Published: Wed, November 14, 2018
Markets | By Otis Pena

Oil prices rise as Saudi announces supply cut

Oil prices rise as Saudi announces supply cut

Prices have since tanked, entering bear-market territory, helping prompt OPEC to consider production cuts.

This put the Middle Eastern country at odds with Russian Federation, which said it was no clear whether the market would be oversupplied next year, with market analysts predicting the country's oil producing companies likely to BOOST proaction by 300,000 barrels per day. "We are not in the business of pinpointing a price going forward".

Other oil-market news Gasoline futures rose 1.5% to settle at US$1.6367 a gallon.

"Equities and oil were pretty much falling in lock-step", said Josh Graves, senior market strategist at RJO Futures in Chicago.

"There is no consensus yet among oil producers about cutting production", Falih said.

Meanwhile, Sultan Ahmed al-Jaber, the head of the state-run Abu Dhabi National Oil Co., said the UAE planned to increase oil production to 4 million barrels a day by 2020 and 5 million barrels a day by 2030.

The group's caution arises partly from the unpredictability of Iranian supply.

Declines extended after the United States said on Monday it would allow eight countries to continue buying sanctioned Iranian crude, the Wall Street Journal reported. That confounded a market that was anticipating a stricter enforcement.

Crude oil prices attempted to rebound on Monday, rising in the morning after Saudi Arabia signaled production cuts. "So, it's in OPEC's best interest to tame the current supply glut".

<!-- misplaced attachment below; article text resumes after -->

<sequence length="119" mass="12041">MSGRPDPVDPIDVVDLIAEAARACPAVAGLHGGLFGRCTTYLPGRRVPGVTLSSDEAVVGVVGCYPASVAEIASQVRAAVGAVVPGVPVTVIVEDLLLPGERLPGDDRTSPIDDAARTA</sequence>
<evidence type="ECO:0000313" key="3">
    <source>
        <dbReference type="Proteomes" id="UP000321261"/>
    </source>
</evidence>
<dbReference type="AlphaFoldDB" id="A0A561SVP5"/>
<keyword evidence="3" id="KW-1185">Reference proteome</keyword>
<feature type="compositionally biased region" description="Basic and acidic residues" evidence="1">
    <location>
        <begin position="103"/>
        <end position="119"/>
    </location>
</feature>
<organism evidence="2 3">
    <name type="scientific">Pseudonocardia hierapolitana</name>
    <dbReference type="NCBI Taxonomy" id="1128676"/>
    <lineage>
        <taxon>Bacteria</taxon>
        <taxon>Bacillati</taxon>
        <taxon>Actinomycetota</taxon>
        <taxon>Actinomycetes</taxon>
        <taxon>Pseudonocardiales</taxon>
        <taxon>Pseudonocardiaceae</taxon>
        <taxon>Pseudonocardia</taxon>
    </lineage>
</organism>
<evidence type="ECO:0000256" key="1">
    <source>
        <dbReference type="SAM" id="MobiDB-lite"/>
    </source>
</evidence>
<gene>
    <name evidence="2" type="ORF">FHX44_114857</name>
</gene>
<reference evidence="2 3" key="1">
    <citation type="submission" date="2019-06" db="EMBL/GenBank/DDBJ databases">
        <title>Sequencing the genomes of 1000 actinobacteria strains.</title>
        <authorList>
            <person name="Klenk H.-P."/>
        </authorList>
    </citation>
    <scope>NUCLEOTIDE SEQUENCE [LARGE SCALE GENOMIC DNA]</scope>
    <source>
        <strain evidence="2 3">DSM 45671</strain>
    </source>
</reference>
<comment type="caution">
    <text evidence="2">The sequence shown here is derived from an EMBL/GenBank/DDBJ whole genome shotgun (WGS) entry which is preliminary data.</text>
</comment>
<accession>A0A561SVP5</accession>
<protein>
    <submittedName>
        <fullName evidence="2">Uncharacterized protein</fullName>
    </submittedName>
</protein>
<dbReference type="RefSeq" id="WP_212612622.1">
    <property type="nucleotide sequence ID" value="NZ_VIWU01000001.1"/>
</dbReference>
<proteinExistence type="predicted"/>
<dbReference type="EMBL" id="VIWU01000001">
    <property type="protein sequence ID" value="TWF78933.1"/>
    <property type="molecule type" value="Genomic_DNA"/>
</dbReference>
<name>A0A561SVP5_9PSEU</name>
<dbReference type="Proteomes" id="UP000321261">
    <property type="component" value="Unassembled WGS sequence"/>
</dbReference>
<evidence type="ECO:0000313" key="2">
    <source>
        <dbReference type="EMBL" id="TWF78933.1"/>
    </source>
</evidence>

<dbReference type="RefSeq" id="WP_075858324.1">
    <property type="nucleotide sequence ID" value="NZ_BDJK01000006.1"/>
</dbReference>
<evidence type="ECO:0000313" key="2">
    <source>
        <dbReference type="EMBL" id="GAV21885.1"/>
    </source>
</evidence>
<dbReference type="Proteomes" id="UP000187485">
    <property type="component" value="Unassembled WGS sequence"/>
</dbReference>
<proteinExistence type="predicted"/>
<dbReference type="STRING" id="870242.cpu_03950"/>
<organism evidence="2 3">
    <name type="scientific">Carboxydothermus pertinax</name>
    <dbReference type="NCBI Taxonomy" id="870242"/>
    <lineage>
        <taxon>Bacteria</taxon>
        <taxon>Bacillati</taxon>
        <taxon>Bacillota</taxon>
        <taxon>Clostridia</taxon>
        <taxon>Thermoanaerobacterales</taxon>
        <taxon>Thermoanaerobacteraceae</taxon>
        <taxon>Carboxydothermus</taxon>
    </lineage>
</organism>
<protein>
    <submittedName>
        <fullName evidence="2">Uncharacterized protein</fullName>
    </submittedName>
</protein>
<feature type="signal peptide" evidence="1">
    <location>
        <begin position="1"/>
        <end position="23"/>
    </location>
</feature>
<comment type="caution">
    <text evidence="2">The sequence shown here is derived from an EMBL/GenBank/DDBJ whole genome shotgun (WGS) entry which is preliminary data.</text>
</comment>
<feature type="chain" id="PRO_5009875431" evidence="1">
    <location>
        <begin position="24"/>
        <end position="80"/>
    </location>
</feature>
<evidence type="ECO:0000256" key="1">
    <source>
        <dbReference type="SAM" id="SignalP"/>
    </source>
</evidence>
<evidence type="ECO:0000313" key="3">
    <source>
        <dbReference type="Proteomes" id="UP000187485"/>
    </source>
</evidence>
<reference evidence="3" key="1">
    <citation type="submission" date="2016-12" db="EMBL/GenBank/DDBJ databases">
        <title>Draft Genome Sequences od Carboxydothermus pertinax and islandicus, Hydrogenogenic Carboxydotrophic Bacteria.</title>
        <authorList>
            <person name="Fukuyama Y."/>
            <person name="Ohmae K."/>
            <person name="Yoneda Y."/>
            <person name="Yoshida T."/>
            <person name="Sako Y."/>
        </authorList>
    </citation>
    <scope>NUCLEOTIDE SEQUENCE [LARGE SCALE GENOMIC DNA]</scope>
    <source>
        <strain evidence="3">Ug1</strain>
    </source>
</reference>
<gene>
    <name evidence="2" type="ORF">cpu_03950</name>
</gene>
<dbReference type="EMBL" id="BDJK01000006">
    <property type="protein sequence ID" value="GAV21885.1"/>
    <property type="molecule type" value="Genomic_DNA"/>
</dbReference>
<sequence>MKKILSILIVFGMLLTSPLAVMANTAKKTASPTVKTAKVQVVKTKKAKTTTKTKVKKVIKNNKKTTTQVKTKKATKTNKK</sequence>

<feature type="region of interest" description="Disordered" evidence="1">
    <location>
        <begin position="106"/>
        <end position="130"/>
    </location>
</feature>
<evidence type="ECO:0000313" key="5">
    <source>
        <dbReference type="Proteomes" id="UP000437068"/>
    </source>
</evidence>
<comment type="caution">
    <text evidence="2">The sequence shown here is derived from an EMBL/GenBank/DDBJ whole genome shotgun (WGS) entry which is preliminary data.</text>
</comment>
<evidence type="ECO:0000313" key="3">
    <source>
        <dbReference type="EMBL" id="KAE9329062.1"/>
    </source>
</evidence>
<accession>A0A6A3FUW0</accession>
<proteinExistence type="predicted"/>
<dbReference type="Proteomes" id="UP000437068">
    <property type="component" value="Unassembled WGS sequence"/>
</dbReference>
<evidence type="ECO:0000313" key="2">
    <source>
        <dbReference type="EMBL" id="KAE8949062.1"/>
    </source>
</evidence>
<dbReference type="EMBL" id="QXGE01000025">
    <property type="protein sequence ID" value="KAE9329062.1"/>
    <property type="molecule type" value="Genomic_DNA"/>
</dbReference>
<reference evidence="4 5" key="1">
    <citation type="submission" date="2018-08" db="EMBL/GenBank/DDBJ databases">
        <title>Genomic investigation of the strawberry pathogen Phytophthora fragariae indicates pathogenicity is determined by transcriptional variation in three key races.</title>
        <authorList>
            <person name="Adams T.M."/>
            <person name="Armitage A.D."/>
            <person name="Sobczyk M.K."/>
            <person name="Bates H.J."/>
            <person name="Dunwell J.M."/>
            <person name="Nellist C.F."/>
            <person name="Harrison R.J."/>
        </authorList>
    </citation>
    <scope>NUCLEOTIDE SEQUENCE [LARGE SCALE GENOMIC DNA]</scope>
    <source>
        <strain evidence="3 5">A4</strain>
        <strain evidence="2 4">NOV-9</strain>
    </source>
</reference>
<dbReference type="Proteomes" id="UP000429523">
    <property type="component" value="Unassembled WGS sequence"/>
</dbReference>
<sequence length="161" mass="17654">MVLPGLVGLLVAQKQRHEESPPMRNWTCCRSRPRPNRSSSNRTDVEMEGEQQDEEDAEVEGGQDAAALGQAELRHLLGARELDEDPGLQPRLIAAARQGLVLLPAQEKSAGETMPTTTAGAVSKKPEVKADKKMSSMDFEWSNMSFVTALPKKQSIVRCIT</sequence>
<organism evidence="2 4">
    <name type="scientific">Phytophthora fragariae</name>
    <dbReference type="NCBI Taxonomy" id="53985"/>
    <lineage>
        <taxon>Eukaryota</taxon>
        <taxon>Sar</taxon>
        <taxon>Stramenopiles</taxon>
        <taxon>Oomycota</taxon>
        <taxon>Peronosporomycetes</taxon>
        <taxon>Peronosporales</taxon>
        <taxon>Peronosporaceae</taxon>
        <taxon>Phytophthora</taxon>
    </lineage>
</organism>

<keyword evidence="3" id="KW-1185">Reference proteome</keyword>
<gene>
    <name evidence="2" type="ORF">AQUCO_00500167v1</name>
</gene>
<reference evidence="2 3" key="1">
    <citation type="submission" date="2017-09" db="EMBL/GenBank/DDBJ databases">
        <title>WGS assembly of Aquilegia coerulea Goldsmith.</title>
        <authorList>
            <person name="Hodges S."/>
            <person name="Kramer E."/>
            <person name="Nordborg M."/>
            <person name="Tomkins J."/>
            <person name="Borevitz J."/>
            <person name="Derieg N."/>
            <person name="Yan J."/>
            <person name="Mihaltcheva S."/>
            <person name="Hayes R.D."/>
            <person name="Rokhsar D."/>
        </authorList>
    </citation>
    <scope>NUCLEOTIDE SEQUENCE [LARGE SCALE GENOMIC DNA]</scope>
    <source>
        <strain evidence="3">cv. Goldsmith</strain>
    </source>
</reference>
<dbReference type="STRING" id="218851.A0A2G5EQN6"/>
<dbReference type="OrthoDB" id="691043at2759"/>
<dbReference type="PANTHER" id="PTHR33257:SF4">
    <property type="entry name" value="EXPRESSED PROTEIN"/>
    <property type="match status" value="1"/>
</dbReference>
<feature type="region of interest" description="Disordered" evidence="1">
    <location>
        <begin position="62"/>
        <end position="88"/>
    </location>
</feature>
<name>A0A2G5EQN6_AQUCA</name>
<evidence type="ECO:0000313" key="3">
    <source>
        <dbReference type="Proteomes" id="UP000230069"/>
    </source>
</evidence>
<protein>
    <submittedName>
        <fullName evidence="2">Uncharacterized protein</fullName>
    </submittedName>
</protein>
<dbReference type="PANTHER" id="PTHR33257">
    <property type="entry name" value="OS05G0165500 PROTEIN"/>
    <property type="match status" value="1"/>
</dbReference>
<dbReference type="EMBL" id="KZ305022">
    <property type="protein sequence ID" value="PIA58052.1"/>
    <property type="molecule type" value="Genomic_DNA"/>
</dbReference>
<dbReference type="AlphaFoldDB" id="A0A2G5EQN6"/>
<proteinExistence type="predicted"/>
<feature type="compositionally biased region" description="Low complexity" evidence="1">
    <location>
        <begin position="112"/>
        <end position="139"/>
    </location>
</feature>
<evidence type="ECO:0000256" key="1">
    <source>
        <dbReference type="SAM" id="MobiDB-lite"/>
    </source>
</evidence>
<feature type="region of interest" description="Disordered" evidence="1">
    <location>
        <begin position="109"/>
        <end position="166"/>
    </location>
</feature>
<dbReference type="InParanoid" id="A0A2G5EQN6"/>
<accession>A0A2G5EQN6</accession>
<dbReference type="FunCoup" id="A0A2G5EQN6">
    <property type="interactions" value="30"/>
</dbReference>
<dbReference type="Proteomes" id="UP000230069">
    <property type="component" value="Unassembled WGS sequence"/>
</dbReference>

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Root added that commodity prices that are influenced by cartels such as OPEC, which controls almost a third of global oil production, do not necessarily rise and fall with economic cycles.

Oil prices have shed a fifth of their value in just one month after surging to a four-year high in early October, driven by a combination of factors centred on higher supply and fears of sluggish demand.

Both WTI and Brent futures are up 0.75%, having jumped more than 1% in initial trade. Speaking in Abu Dhabi, he said that Saudi Arabia's announcement would now "probably firm the price".

The UAE's Mazrouei said the goal of OPEC and non-OPEC cooperation was to strike a balance in the market.

Saudi Arabia may also struggle to convince other producers to follow its lead.

Al-Falih said that demand for Saudi crude was weaker for the first time since the kingdom started boosting production in the May-June period.

The Trump administration has been counting on Saudi Arabia to assure oil supply to prevent a run-up in prices post snapback of Iran sanctions. "We're seeing some signs of this coming out of the U.S. We have not seen the signs globally, nor can we predict that they will persist into 2019".

Russia's Novak said it's "hard to say" if oil markets will be over-supplied next year.

"I think we would have to wait and see how the market is unfolding because our ultimate goal is market stability".

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